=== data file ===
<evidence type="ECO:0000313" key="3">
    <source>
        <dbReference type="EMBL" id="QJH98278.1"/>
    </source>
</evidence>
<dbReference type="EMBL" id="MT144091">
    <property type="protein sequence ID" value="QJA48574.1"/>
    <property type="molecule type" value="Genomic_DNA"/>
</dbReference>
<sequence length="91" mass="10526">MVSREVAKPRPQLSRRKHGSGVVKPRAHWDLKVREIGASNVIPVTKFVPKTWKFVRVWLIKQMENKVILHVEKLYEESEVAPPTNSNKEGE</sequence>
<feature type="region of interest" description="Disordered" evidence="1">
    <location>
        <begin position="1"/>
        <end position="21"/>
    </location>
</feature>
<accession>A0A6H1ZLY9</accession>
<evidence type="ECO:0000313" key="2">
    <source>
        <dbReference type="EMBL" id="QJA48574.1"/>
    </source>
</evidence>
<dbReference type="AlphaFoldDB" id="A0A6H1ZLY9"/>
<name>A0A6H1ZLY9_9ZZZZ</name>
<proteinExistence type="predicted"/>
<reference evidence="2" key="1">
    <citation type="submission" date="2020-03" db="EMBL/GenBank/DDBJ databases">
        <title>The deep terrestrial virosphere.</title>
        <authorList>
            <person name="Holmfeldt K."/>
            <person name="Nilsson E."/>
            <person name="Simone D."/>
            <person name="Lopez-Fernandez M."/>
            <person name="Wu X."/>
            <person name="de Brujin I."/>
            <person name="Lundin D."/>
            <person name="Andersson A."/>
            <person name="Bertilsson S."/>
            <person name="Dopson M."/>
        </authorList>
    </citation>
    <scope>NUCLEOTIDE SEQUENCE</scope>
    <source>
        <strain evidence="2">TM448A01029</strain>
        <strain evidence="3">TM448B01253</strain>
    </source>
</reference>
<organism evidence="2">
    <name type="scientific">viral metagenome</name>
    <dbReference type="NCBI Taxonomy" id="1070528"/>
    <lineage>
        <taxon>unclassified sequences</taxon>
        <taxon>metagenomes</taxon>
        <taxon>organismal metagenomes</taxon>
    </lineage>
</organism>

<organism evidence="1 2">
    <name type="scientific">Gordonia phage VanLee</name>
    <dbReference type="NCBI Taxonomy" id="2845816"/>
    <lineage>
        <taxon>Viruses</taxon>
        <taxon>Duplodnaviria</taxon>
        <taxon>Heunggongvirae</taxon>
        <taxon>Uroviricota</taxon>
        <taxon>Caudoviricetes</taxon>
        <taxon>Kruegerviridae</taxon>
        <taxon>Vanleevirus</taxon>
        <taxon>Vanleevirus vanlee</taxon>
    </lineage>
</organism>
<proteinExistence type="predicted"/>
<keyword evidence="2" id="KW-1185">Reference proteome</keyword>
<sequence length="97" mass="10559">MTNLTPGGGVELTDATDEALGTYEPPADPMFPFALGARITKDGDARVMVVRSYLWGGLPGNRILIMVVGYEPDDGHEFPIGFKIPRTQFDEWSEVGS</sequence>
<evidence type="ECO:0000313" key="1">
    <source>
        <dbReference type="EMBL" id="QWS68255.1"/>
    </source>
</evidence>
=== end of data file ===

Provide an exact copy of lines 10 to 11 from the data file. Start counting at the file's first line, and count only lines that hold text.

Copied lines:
<sequence length="91" mass="10526">MVSREVAKPRPQLSRRKHGSGVVKPRAHWDLKVREIGASNVIPVTKFVPKTWKFVRVWLIKQMENKVILHVEKLYEESEVAPPTNSNKEGE</sequence>
<feature type="region of interest" description="Disordered" evidence="1">